The initiation season in Limpopo has officially opened, after it was halted for two consecutive years because of the COVID-19 pandemic. The break has led to a large number of applications for this year’s schools.
This African cultural practice marks the passage for young men to adulthood. Male initiation involves circumcision and also prepares the young men to be responsible members of society.
Contralesa in Limpopo says 723 initiation schools have been approved for this year. A member of Contralesa, Kgoši Moleke Mathabatha, says traditional leaders should guard against those who are taking young men to these schools without their consent.
“I am kindly requesting all traditional leaders who have opened initiation schools, to stop taking people to initiation schools by force. If someone doesn’t want to attend, leave them alone. People should go to the mountains voluntarily.”
Meanwhile, Limpopo Premier Stanley Mathabatha has appointed a Provincial Initiation Co-ordinating Committee involving health experts, the traditional Affairs Department, and traditional leaders to provide input and guide the initiation schools.
The committee will help the schools with medical equipment and also send a team of doctors and nurses to intervene when help is needed and curb the spread of COVID-19.
Limpopo Health MEC Dr Phophi Ramathuba says they need to support the environmental health and infection prevention.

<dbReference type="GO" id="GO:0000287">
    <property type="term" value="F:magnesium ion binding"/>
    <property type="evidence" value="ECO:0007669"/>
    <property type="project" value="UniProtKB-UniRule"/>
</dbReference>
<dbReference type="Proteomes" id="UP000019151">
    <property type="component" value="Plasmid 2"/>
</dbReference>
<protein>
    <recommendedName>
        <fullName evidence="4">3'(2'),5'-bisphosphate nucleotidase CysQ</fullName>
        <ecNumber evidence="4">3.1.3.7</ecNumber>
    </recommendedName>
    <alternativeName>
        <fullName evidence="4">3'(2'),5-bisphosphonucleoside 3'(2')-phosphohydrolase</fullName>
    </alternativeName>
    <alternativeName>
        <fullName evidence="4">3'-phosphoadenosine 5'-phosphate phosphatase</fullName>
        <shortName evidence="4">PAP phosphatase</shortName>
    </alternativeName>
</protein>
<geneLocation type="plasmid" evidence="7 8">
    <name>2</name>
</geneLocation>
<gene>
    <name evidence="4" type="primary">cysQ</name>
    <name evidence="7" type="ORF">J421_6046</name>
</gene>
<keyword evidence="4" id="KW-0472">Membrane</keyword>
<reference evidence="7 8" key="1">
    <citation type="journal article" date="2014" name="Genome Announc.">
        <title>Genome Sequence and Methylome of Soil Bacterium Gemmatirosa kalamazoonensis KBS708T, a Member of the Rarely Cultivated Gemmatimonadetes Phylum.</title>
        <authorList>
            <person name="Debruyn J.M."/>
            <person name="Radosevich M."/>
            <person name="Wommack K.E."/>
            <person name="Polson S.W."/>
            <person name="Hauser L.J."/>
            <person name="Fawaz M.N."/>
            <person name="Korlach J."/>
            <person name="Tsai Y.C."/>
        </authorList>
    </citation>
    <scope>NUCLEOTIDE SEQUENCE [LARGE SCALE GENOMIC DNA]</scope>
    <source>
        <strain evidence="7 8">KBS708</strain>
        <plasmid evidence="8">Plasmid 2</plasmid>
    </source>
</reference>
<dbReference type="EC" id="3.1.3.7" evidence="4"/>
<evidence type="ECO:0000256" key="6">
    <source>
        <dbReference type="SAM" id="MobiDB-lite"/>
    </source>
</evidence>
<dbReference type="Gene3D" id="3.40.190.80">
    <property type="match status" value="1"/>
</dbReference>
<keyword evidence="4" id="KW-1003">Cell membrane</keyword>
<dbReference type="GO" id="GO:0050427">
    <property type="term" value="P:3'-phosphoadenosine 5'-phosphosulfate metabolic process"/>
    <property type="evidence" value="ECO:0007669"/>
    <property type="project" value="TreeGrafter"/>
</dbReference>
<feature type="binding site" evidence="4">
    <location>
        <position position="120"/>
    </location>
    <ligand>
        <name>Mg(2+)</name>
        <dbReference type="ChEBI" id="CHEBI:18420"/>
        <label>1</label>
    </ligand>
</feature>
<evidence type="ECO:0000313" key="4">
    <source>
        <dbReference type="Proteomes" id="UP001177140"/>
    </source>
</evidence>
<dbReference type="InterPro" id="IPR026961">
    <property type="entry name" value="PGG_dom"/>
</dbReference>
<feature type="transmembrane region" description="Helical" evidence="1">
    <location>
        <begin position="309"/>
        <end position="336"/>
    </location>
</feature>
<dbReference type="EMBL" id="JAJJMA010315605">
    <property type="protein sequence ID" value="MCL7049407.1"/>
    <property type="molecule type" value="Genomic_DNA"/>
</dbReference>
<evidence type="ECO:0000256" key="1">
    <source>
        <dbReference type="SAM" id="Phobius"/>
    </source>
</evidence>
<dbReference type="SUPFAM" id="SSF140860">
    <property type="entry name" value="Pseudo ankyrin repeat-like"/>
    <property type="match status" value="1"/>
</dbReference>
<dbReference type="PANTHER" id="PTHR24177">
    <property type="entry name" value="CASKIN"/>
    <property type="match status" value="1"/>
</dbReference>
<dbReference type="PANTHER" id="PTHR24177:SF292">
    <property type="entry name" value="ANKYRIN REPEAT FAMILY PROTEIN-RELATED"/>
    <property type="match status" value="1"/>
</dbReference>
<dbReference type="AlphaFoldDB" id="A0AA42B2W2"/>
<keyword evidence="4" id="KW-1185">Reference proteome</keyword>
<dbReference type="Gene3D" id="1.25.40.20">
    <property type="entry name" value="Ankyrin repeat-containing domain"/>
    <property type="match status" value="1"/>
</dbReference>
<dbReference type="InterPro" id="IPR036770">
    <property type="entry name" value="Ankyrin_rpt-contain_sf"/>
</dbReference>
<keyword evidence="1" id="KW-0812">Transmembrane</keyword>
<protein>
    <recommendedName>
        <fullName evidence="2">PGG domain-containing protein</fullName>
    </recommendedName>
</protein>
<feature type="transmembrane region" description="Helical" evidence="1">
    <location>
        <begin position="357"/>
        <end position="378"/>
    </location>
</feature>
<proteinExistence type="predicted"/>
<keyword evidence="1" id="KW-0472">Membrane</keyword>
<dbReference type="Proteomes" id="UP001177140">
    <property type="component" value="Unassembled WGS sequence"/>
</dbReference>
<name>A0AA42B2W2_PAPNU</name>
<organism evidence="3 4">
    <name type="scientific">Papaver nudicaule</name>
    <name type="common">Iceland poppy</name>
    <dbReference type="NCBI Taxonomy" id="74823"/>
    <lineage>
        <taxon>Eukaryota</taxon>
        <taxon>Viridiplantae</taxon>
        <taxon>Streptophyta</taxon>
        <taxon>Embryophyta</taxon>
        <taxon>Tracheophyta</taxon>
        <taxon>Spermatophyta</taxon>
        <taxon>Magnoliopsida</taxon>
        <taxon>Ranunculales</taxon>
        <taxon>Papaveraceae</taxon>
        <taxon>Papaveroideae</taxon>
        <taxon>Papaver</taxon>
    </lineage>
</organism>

“We need to support the environmental health and infection prevention and control at those circumcision schools. And also what we usually do is that before the boys are taken to the school, they go through medical screening and examinations to rule out any chronic ailments that he’ll be having that might result in complications. We are also deploying, mainly our male nurses to support all the legal schools with consumables, whether it’s about wound checking and wound dressing, the hygiene of the children, if there’s no dehydration or any other risks that could be identified there. So we’re doing that throughout, and that’s what has made Limpopo in the past year, since we started this program working together with Coghsta as health, we have serious minimum casualties as a result of traditional male circumcision.”
The caretakers at the initiation school of Ga-Mmaphaswane say they will ensure that COVID-19 protocols are observed.
“Initiation school has always been part of our tradition. Our old Kings and Chiefs have been practicing this and we are continuing up to this day. In our culture, here we have a male initiation school in June, and in September we are going to have a female initiation school. Our male and female initiation schools are not running concurrently here.”
Young men who will be attending this year’s initiation schools, say they are excited to go to the mountains.
“It would be nice in the initiation school and I am happy. I want to be a man and I want to get a new name.
“I believe it’s important to go to initiation school because it’s part of our culture. My friends are also going to the mountain, so I don’t want to be left behind,” some young men say.
Meanwhile, two initiates have been admitted to hospital at Namakgale following apparent botched circumcisions. The authorities have not reported any fatalities.
In a related video: Hopes for incident-free initiation season in Eastern Cape